What is a WordPress Framework?

Before I did a little research on the subject, I always had trouble understanding exactly what a framework is. After doing some digging I’m still a little confused on the matter. Do some searching online and you’ll find that the terms “framework” and “library” are interchangeable depending on the context.

At first it’s kind of like when people start talking about using GPU’s as CPU’s. Or when someone asks you what “is” is? (e.g. Bill Clinton on the witness stand) Unless you have been working with computers and discussing computer science theory for a while, the concepts can get twisted in too much theory to do you any good. Think of hot rods or PC’s as an example.

There are many different manufacturers that make compatible components for PC’s. You can pick and choose hard drives, graphics cards, chips, monitors and other parts based on how you’d like your machine to perform. This is the same with Theme Frameworks. You have a basic template that is ready for you to build upon. The best way to learn about frameworks is to start using them. They allow you to take the WordPress environment and chop it up any way you’d like.Even someone with just a basic understanding of web design can use a framework to get some powerful results.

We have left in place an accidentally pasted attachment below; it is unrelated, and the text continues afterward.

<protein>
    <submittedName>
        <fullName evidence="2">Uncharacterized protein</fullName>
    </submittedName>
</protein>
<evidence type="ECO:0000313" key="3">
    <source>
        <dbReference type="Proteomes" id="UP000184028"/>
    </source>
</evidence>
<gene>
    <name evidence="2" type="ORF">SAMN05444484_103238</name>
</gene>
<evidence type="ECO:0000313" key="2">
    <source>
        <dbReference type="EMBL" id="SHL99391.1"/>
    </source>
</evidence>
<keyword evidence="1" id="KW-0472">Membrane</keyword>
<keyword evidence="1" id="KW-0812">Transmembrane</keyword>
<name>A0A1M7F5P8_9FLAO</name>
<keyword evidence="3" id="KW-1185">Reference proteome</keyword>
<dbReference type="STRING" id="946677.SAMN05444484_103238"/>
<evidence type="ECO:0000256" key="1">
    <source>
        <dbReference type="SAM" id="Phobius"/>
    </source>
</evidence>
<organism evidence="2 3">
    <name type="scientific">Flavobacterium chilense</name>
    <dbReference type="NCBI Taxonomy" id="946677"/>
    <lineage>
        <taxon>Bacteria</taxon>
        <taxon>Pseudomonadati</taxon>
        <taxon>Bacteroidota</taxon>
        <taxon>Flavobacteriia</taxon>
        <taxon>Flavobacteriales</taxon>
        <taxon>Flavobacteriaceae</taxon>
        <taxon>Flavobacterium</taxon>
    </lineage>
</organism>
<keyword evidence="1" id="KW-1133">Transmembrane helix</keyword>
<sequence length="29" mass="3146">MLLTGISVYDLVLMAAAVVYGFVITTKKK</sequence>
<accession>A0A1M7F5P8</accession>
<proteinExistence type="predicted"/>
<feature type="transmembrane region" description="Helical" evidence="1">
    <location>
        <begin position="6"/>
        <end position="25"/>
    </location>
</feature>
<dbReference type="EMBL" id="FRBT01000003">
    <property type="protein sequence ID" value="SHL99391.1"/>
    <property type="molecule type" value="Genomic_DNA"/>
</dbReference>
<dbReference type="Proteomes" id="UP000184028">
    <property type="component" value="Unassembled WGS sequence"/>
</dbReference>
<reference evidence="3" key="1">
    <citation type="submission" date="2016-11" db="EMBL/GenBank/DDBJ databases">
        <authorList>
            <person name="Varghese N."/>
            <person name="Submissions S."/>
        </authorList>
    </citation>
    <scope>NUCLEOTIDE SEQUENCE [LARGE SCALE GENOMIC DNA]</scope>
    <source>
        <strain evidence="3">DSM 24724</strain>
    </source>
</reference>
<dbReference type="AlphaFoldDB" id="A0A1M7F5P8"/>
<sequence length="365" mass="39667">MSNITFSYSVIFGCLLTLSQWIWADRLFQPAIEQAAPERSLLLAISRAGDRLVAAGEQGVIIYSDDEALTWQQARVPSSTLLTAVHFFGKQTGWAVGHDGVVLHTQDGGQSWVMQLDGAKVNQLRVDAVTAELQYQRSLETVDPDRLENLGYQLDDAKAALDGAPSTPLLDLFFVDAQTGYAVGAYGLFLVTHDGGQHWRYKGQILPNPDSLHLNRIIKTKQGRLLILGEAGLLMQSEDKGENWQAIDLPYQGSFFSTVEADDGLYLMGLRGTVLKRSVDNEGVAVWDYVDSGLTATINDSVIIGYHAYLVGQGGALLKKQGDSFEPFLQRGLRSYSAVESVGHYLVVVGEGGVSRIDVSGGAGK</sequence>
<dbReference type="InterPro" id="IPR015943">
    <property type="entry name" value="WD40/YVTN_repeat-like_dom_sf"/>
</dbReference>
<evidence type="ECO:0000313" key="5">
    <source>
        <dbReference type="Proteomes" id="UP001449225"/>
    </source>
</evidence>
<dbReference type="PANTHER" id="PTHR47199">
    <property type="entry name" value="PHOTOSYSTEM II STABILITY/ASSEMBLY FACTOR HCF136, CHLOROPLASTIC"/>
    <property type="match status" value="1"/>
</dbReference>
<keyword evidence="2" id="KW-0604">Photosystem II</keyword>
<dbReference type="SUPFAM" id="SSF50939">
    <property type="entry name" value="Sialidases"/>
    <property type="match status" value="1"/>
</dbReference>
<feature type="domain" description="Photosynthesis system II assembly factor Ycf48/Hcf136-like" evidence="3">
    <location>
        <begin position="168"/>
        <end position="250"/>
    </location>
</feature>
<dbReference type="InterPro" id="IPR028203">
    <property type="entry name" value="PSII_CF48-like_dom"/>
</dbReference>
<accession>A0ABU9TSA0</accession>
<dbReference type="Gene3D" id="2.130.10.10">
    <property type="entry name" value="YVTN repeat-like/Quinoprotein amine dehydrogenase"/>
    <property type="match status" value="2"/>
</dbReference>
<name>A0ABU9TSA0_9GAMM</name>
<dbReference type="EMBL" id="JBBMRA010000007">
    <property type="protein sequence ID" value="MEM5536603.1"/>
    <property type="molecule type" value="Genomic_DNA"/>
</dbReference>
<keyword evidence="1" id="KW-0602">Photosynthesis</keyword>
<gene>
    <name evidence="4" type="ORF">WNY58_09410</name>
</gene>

Frameworks in Web Development

If you want to be a serious web developer, you are going to need to learn how to harness the power of frameworks. Even if you just want to design websites you might as well get acquainted with them. First I’ll define what web frameworks are and how they can be used before we get into WordPress frameworks. The rest of the article will answer some questions regarding frameworks within WordPress. What are they? Who should use them? What type of frameworks are out there?